Will a car repo prevent me from getting a student loan?

Mods: I don’t think I’m asking for legal/financial advice here. This should be just a straight up “yes” or “no” and not a “you should/n’t do this”.

That having been said, I’ve fallen on some tough times and recently had my car repossessed. I’ve been unable to find anything other than minimum wage jobs (or only slightly better paying part time jobs) and have decided finishing my degree is the best route.

So… if I’ve had a car repossessed will that affect my ability to get federal loans for college?

ETA: Just to reiterate, I’m not asking if I should take out a loan, etc. Not looking for advice, just a general question.

Not much. Certainly not as much as getting some other loan from a bank.

Most college loans are guaranteed by the Federal government, so the bank has much lower risk for them. If you default on payment, they can get paid by the Feds, who then can come after you to collect. And they have much more leverage to collect from you than banks do.

So the banks are pretty willing to do college loans, because the Feds guarantee them. Your individual credit-worthiness isn’t nearly as important as in other loans.

In my experience, the only thing that will keep you from getting federal financial aid loans are drug and other federal convictions. So, no, I don’t believe it will affect you in getting a student loan.

Assuming you’re talking about a Stafford Loan, then no, your repo will not affect your ability to get a student loan. I’m not sure about other types of loans, and private loans are credit-based so you might run into trouble there.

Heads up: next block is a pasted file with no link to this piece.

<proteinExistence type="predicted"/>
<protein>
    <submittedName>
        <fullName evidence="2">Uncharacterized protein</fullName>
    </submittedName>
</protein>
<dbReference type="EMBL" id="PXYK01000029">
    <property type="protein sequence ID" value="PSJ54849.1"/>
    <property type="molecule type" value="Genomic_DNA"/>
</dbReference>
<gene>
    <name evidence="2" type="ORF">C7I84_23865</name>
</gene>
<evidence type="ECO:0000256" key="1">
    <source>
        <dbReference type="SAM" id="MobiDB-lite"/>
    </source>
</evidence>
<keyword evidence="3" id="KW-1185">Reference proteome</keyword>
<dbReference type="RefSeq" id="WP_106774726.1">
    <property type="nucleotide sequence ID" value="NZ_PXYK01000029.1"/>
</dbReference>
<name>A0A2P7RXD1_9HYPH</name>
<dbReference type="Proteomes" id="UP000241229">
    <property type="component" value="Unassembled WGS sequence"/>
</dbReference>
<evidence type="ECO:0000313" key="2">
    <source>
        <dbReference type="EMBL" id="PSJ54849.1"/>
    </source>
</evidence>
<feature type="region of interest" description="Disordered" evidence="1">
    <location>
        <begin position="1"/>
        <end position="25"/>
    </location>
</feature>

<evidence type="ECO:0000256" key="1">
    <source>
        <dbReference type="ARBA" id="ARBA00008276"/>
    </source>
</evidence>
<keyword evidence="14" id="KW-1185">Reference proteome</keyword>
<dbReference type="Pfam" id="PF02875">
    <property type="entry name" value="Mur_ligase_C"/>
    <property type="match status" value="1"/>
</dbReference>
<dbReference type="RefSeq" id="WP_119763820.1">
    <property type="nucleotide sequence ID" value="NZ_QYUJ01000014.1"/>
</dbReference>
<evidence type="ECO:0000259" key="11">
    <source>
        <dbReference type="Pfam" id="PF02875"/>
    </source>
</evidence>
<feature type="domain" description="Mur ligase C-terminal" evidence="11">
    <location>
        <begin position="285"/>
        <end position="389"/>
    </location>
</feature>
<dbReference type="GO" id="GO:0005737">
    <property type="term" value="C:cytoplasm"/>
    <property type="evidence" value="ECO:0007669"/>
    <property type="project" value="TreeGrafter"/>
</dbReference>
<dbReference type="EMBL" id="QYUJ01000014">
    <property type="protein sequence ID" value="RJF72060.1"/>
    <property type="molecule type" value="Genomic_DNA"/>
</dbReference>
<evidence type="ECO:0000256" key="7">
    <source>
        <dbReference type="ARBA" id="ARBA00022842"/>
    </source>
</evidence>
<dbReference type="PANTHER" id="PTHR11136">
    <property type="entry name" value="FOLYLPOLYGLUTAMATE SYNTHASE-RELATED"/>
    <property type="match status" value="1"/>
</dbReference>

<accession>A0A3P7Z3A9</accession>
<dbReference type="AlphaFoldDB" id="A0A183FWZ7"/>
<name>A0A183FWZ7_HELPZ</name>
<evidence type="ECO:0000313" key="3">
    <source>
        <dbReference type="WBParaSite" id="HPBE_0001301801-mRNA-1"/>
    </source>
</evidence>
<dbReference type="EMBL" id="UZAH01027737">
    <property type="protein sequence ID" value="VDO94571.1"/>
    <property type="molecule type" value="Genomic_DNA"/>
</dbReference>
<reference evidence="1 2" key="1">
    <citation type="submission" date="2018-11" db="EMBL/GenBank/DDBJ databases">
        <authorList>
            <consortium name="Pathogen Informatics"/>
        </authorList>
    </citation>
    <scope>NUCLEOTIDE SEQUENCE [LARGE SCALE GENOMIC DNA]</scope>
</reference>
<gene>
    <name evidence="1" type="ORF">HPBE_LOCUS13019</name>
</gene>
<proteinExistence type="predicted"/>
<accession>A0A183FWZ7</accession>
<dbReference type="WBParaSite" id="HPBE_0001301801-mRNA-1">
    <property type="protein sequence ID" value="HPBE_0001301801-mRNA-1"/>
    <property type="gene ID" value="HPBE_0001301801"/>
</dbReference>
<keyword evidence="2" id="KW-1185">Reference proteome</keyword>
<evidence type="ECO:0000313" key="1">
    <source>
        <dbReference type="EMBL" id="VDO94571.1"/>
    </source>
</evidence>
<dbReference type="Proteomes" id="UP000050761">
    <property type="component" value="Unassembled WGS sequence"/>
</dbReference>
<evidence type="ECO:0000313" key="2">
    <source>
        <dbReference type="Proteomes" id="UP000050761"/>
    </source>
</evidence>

Make sure the Stafford loan will cover all you need. I’m not sure what your situation is exactly, but here’s how much you’re allowed to borrow:

There’s also the Perkins loan, which is another $5500/year for undergrad and $8000/year for graduate degrees.

So depending on your situation, which school you want to go to and for what sort of degree, the federal loans could cover all you need. But it won’t cover your costs at an expensive private college. If that’s what you really want to do, you’d need to secure a private loan, which would be difficult given your repo. And frankly in this economic climate it’s probably not very wise to borrow a lot beyond what you can get through federal programs.

If you are going to grad school, you can also take out Grad PLUS loans up to the cost of attendance determined by your school. Grad PLUS loans have a higher interest rate than Stafford loans but are also federally guaranteed and require FAFSA but not credit scores.